Reply To: Extremely loud child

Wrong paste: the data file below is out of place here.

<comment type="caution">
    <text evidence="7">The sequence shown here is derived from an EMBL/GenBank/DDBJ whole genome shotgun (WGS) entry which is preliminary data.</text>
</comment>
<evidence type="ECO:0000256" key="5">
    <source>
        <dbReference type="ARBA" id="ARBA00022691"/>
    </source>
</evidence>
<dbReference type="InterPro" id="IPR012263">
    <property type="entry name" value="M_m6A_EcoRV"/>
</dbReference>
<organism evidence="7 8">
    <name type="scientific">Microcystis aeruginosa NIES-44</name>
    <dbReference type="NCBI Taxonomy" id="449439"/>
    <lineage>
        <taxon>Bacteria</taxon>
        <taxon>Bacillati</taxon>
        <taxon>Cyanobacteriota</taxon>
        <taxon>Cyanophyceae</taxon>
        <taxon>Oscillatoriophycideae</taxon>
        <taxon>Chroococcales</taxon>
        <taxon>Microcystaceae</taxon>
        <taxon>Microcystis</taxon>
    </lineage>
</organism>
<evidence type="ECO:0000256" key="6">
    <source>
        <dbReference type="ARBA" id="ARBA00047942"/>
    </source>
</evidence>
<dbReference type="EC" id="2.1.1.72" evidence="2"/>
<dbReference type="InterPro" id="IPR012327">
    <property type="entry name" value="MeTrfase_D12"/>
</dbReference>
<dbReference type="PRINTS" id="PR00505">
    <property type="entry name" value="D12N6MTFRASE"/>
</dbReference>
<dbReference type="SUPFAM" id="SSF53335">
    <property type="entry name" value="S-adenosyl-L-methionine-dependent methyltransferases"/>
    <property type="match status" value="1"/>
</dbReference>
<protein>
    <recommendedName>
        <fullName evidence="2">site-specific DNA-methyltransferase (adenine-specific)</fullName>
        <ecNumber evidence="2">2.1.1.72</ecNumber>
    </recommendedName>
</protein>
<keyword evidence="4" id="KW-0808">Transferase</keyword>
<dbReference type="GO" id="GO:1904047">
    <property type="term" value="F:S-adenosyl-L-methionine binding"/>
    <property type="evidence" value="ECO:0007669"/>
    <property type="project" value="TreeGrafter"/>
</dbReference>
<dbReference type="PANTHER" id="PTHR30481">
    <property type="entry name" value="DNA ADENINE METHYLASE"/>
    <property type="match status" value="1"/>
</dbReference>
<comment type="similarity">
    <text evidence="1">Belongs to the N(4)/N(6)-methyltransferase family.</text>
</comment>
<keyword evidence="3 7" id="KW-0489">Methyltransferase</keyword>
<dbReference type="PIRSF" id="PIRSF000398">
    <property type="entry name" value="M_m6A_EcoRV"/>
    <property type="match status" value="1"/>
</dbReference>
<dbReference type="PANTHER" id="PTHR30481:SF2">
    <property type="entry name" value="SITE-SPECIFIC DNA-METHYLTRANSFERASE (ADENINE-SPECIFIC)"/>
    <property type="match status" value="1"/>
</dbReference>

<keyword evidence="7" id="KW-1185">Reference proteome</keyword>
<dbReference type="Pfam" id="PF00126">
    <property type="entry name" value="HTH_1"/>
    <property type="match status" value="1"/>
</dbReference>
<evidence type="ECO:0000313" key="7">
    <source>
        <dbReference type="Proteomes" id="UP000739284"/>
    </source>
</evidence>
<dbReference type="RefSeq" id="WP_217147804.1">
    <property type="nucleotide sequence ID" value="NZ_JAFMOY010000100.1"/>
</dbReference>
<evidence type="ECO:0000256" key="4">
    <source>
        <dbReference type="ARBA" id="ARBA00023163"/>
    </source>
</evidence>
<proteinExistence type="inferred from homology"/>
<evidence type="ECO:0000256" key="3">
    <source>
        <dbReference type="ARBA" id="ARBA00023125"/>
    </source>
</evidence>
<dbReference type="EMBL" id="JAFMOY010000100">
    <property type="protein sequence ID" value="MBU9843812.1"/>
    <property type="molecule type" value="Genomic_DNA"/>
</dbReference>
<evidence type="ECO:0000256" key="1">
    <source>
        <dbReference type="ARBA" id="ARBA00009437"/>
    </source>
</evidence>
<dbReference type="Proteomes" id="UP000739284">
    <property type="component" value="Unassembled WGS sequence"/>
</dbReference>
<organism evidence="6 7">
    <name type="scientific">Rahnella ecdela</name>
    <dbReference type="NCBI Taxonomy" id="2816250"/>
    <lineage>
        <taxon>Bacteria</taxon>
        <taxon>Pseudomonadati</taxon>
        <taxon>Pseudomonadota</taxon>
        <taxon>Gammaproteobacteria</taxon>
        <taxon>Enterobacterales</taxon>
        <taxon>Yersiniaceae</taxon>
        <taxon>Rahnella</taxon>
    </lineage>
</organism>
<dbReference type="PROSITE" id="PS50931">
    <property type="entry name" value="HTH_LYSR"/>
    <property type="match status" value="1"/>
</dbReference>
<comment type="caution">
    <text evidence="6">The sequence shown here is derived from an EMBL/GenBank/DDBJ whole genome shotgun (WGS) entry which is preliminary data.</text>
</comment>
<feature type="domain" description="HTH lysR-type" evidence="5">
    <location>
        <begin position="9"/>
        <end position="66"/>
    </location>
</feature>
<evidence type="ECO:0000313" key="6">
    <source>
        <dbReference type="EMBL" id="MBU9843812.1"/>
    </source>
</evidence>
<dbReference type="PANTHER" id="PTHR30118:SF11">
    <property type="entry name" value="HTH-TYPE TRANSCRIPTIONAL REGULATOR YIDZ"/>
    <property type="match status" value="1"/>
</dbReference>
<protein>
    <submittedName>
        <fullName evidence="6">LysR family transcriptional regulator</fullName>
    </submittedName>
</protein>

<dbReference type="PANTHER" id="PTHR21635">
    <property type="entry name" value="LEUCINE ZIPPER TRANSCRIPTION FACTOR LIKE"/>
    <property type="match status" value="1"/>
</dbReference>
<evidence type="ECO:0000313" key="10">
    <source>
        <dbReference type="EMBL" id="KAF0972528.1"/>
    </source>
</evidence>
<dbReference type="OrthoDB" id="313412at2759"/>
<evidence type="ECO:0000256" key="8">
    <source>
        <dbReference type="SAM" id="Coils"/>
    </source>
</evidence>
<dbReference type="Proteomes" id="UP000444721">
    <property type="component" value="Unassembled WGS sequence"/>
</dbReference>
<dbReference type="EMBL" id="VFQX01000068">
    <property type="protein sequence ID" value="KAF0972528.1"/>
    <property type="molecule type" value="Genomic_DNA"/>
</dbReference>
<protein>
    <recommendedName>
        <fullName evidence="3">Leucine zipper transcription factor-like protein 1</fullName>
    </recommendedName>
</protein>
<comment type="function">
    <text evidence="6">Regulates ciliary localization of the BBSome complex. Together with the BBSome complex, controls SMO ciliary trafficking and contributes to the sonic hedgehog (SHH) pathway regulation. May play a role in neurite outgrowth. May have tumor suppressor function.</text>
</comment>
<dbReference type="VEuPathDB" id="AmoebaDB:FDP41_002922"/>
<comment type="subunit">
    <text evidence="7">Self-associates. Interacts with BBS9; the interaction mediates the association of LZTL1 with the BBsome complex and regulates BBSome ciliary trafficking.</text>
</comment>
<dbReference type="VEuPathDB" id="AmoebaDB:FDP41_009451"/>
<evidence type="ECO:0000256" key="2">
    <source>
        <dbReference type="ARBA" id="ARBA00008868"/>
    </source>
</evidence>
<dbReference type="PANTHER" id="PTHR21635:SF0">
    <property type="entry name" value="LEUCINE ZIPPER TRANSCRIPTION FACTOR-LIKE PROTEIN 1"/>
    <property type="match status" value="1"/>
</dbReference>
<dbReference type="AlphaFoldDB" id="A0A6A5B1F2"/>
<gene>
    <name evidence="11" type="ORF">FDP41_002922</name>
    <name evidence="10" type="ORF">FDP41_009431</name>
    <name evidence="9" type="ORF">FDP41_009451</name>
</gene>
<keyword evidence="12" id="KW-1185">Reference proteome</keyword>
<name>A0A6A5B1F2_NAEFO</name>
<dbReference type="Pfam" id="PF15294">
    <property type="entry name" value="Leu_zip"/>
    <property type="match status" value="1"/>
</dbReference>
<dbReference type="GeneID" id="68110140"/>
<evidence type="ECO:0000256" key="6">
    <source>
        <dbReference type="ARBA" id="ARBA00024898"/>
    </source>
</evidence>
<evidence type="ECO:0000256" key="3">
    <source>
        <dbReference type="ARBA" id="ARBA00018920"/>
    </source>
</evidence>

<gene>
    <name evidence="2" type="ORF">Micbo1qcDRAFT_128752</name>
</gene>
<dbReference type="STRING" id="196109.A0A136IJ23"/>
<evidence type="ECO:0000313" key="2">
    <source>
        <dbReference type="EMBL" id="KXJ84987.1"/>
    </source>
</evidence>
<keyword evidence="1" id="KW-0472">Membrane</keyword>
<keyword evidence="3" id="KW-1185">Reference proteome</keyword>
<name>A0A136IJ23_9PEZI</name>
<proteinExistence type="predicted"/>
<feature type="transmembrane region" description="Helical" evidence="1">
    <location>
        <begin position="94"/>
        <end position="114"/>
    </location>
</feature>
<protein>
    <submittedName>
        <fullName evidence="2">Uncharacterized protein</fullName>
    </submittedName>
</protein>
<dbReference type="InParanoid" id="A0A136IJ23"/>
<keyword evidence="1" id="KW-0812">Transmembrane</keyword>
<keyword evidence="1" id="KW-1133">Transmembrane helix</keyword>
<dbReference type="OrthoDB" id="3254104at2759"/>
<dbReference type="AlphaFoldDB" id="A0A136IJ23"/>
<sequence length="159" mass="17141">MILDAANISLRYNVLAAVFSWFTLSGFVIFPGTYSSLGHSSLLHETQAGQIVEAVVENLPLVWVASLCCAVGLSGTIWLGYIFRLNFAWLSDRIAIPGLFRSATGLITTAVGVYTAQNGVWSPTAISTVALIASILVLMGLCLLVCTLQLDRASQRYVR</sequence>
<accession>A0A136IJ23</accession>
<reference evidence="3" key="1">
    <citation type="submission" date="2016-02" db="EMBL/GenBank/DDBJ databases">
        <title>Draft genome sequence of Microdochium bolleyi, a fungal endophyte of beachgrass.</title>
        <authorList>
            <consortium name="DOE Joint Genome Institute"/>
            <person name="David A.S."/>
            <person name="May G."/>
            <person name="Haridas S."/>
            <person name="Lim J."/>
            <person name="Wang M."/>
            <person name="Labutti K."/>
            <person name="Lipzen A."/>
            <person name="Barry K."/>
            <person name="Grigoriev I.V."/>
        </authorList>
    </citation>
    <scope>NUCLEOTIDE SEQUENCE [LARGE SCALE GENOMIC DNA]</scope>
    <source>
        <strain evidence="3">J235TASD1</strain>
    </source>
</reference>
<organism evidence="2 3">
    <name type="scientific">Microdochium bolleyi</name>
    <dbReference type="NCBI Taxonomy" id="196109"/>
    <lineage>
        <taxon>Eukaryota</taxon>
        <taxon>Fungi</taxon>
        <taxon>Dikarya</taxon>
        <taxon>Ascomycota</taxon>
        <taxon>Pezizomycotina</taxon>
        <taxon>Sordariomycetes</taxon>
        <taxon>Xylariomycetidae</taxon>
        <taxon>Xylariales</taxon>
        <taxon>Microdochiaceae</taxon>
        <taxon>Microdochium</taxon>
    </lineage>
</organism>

My 17 year old, at that age was also very rambunctious and wild and it was extremely trying and frustrating. While time outs and trying to explain things to him sounded like the rational way to achieve change, that never worked on its own. For us, we sought help and one thing we learned to do was to have him focus on our faces and ask him what our faces were telling him. He was not ever aware of our emotions in relation to his behavior (they’re so young), so that was a good first step. We’d say, “Please look at me. What emotion do you see in my face?” or “What is my face telling you?” The helpful thing for us, was to get him to focus on OUR emotions, how we want to ALL feel calm and comfortable here. Our questions were asked calmly, not angrily because he wasn’t being defiant, he was being childish and also struggling then with ADHD. Another thing I did, when I could remember and the stars were aligned, was to sit with him at the very beginning of the day, like waking him up, and begin with positive messages of how I love him, etc…just get the day started well. Then I would go through how we are going to practice noticing people’s feelings, or an expectation I have for him with family members today. Not 5 expectations…1. And give him the information of what happens if something goes wrong. Maybe a warning, then a time out, and probably something physical for him like writing an apology or picture, or doing something to help make up for something he did (like if he hurt someone’s feelings or went rogue when given instructions…he might have to do what we call a ‘practice academy’ where we, CALMLY, practice the misstep a few times the right way. An example might be: practicing how to close the door quietly instead of slamming it, or coming to get me instead of yelling for me across the house. I demonstrate how I want it done, then he would ‘practice’ it maybe 5-10 times. If he did it to be silly, he had to add one more and do it right. It was always done calmly, at a time we were both not angry. And it usually ended with smiles and understanding.) What I recognize is: my child with ADHD needs me to show him HOW I want it done and then to repeat that MANY times as he learns. Like my daughter who is dyslexic needs exposure to me reading the words, playing with the words MANY MANY times before she knows them, he needs the exposure and my TIME. My slow steps, my calm repetition and my willingness to SHOW him how when I’m not in a hurry, and not expecting him to get it, like I don’t expect my dyslexic child to get it. I find it easier to be patient with her learning disability but I need to be just as patient with his disability. And man am I preaching to myself! For us, when he was 13, we did put him on medication. Personally I do wish I hadn’t felt so guilty about NOT doing it earlier because we went through so many suggestions, diet restrictions, counseling, play therapy and heartache. And for US (and I can only speak from that perspective because everyone has a different set of circumstances), it probably would have helped his relationships with his younger brother, cousins, and friends if we had started him on a medicine earlier along with the counseling…but get this: they diagnosed him with nothing wrong except: selfishness. I kid you not. It wasn’t until several years later when I was over feeling like I needed to listen and not ‘disappoint’ ‘them’ that we had another diagnosis and medication began. It has made a world of difference. We finally have the son I saw only every once in a while. And yes, counseling helped…with the right diagnosis!